Di Pilla's original Jitney, with a young Michele, in 1976. Photo courtesy of the Di Pilla family.
Di Pilla’s original Jitney, with a young Michele Di Pilla, in 1976. (Photo courtesy of the Di Pilla family)

By Rigoberto Hernandez and Andrea Valencia
Mission Local

Few would suspect that La Argentina Gift Shop, an odd sliver of a store at 3250 24th Street, is part of a small empire built on a piece of Mission District history: the private jitneys that filled San Francisco for a large part of the 20th century, ferrying riders all over town and competing against Muni.

The jitneys seem particularly relevant this week as commuters faced with the sickout by Muni drivers look for other transportation options. The city once had one—the jitneys—and some of their history is right on 24th Street.

Unlike the tech buses, they weren’t free, but they were private, for-profit services run by independent operators including the Di Pilla family, today the owners of the gift shop.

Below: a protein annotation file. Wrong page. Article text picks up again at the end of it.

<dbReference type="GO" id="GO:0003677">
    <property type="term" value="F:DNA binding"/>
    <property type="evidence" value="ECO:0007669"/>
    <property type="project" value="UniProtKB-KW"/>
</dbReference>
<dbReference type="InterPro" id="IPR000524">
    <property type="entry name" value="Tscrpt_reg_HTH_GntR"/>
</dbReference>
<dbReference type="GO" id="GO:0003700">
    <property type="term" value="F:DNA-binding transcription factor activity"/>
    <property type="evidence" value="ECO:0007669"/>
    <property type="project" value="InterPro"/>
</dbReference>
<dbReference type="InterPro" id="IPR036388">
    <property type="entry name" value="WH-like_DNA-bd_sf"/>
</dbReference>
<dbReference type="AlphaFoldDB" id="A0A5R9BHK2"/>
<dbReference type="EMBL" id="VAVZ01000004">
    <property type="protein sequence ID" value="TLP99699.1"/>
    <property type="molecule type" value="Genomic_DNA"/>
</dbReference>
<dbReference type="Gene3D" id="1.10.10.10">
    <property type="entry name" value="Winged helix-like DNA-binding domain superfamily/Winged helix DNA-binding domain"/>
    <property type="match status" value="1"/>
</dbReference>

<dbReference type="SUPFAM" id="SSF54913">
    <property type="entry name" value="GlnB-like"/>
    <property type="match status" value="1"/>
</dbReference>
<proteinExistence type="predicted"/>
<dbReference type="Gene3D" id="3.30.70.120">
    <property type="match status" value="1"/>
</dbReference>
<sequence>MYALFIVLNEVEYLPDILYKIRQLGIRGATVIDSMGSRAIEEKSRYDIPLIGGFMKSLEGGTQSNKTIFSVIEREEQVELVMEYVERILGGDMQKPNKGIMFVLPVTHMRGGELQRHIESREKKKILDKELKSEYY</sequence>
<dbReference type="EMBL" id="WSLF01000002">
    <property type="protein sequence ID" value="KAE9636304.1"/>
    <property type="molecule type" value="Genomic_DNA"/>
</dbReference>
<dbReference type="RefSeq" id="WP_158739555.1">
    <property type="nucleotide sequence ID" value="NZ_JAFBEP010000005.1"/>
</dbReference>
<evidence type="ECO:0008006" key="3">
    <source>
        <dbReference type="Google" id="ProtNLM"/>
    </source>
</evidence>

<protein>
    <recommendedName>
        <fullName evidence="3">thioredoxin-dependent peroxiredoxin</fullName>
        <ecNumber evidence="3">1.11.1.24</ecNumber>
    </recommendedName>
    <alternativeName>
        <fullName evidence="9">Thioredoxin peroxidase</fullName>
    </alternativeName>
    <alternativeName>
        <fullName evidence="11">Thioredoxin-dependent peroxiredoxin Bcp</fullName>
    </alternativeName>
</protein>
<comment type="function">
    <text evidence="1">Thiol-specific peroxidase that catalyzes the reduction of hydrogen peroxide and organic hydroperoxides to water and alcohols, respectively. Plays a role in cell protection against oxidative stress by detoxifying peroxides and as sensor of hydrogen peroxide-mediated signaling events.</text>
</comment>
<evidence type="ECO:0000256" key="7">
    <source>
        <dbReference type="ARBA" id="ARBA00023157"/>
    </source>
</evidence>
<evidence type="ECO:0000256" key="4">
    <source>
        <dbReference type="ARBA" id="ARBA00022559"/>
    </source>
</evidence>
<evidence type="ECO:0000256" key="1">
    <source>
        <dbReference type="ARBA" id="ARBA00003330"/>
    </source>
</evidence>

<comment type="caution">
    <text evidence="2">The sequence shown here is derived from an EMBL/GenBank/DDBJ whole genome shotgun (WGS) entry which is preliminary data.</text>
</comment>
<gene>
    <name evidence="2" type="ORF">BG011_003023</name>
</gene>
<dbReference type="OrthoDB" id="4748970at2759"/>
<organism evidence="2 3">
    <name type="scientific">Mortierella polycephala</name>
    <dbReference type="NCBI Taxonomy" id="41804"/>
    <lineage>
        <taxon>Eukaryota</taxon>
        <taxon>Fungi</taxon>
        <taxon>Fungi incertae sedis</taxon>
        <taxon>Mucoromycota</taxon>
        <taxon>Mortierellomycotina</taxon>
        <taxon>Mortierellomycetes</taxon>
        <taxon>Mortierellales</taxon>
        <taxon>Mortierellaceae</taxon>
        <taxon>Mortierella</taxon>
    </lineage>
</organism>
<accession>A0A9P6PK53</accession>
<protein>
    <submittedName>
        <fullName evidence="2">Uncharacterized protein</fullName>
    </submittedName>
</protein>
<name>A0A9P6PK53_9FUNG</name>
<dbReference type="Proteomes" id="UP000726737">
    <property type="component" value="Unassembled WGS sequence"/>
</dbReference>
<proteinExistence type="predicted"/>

At their peak in 1950, some 7,000 passengers a day paid 10 cents a ride to take the private jitneys, according to Paratransit in the San Francisco Bay Area, a study by the University of California Transportation Center. The jitneys were seen as private vehicles competing well against Muni, and the city began to legislate against them.

Read more at Mission Local.

Up Until the 1970s, Muni Had Competition 6 June,2014KQED News Staff

  • dickclark

    I remember taking jitneys in the early
    1980s, so they last longer than the article says.

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